I can have the best – and most inclusive – possible intentions in talking about “the experience of women,” but if a trans* person tells me that my words are exclusionary and laden with privilege, it’s much easier to hear that a) my words had that impact, not my existence on the planet, and b) my intention is not up for debate, but rather we are here to discuss the impact.

It still stings to hear that despite my best efforts, my privilege is showing – and I’m not saying there’s no chance I’ll get (or at least, feel) defensive – but the likelihood of real change happening is much greater if I’m not completely triggered into thinking that my entire existence is an affront.

(And here’s another facet of this: The way privilege works is that the person with privilege can always take recourse in asserting that his or her intentions were good – even if they weren’t. Setting intention aside and focusing on impact means you can side-step that rabbit hole altogether.)

A Practical Example

I use this framework all the time: In my work life, my personal life, and out and about in the world. When I see yet another tech conference with an all-male speaker lineup, for example, I take a few moments privately to vent and curse, and then I send an email to the organizers that goes something like this:

Dear Fabulous Conference People,

I was excited to hear about your upcoming event, which looks right up my alley – and I would love to attend. However, I couldn’t help but notice that your speaker list is disproportionately male, and that makes me wonder how welcome I’ll feel there.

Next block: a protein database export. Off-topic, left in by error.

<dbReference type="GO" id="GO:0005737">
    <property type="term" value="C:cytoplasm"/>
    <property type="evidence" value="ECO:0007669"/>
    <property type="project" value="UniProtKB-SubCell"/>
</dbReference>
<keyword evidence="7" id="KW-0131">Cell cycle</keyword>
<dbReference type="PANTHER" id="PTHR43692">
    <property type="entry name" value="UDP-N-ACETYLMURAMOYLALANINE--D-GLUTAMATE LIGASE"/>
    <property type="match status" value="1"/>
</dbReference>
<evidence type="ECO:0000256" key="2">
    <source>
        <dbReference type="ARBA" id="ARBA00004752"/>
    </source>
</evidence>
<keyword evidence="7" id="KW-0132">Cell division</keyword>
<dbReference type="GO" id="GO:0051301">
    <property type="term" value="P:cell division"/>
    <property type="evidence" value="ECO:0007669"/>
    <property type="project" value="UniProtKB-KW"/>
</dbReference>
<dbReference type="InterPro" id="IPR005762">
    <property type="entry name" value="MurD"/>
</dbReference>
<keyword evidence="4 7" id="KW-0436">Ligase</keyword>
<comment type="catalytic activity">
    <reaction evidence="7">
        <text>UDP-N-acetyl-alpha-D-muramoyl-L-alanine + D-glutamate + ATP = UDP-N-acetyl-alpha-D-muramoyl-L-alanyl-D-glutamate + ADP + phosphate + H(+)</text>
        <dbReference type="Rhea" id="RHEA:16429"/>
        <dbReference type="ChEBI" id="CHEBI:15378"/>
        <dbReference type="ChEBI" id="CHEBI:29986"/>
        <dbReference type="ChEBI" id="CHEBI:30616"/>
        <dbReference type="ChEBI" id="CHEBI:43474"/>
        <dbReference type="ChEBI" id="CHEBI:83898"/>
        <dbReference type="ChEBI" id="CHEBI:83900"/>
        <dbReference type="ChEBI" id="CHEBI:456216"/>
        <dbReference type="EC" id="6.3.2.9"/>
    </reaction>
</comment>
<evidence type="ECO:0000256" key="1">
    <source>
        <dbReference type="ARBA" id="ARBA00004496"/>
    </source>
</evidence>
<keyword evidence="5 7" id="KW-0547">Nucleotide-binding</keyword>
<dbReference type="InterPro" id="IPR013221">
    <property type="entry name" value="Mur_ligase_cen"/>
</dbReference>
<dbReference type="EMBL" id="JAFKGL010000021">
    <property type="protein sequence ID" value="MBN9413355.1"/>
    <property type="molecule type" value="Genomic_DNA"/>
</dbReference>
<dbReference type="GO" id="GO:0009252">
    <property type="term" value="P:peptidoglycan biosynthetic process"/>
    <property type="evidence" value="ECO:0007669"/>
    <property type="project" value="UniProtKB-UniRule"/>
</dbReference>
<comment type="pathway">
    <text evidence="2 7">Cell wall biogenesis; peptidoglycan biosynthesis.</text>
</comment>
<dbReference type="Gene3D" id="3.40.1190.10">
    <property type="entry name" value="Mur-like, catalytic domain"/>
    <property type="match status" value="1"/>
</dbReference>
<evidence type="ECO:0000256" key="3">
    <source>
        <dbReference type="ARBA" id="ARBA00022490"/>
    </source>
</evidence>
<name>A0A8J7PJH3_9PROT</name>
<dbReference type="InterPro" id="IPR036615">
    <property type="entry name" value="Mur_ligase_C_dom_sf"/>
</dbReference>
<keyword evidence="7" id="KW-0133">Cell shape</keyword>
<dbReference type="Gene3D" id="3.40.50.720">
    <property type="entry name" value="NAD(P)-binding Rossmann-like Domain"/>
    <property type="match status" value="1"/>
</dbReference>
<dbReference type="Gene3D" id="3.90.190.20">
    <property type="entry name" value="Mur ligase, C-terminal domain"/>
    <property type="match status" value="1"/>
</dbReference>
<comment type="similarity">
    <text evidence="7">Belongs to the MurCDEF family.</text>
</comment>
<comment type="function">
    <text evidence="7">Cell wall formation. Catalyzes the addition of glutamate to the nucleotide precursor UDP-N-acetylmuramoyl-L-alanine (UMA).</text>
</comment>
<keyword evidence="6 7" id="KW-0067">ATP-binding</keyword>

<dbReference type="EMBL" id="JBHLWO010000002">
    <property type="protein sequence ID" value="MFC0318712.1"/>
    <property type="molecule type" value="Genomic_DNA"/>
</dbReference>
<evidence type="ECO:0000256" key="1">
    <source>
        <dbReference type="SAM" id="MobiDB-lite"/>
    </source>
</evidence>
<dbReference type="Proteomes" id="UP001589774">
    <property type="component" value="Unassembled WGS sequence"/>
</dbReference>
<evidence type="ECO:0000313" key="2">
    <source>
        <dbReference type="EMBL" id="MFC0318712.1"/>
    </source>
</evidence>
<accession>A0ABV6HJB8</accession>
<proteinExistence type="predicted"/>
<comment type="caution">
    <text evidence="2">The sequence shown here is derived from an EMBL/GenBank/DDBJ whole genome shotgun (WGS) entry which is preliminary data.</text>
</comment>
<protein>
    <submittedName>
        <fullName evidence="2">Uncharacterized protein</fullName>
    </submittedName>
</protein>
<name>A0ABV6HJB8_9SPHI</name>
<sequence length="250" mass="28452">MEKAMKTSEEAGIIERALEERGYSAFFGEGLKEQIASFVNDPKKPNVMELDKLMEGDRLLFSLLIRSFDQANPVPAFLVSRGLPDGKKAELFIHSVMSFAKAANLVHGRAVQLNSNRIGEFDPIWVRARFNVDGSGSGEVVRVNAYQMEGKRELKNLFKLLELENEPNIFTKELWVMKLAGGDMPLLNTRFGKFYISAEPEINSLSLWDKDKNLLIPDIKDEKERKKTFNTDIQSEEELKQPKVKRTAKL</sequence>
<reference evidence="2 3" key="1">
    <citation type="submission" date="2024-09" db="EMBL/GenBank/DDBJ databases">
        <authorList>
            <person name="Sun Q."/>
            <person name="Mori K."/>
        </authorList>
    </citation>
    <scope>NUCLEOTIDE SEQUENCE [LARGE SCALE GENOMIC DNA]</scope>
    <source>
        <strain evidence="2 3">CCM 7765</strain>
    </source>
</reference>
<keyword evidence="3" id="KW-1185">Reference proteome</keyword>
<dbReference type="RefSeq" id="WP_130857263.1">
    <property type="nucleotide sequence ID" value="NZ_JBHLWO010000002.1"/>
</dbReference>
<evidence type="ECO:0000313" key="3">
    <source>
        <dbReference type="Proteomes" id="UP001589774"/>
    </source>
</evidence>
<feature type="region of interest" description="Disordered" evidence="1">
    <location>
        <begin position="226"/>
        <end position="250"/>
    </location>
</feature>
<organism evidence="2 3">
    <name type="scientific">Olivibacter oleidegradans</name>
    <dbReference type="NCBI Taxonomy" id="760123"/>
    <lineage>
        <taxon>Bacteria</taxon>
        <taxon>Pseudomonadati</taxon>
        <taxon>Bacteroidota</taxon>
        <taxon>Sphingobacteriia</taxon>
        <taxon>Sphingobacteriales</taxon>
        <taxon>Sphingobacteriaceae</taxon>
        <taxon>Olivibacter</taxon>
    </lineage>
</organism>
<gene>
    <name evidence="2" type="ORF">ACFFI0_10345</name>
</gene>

I can well imagine that this was not an intentional decision on your part. There’s plenty of evidence that the tech sector is predominantly male, and we have a well-documented pipeline problem. However, the message that I (and many other women in our industry) receive when we see all-male speaker lineups is that our voices, perspectives, and expertise are not valued in the same way as men’s.

Here are some great resources for conference organizers who are trying to address the gender gap, in case they’re helpful:

I’m also happy to discuss this further, if that would be helpful. Feel free to drop me a line.

Looking forward to seeing a more diverse lineup in future!

All the best,
Lauren

The basic ingredients are:

  1. I open with as much friendliness as I can muster, and clearly state the problem.
  2. I allow the possibility that their intentions were good, or at least neutral – so it’s clear that I’m not suggesting they are sexist pigs.
  3. Then I follow with a sentence about the impact of their actions (or inaction).
  4. I offer some possible solutions, and…
  5. an offer to continue the conversation. This is important to me, because it reinforces the notion that I’m not writing them off, or declaring them enemies. I clearly wish to continue the dialogue and find solutions.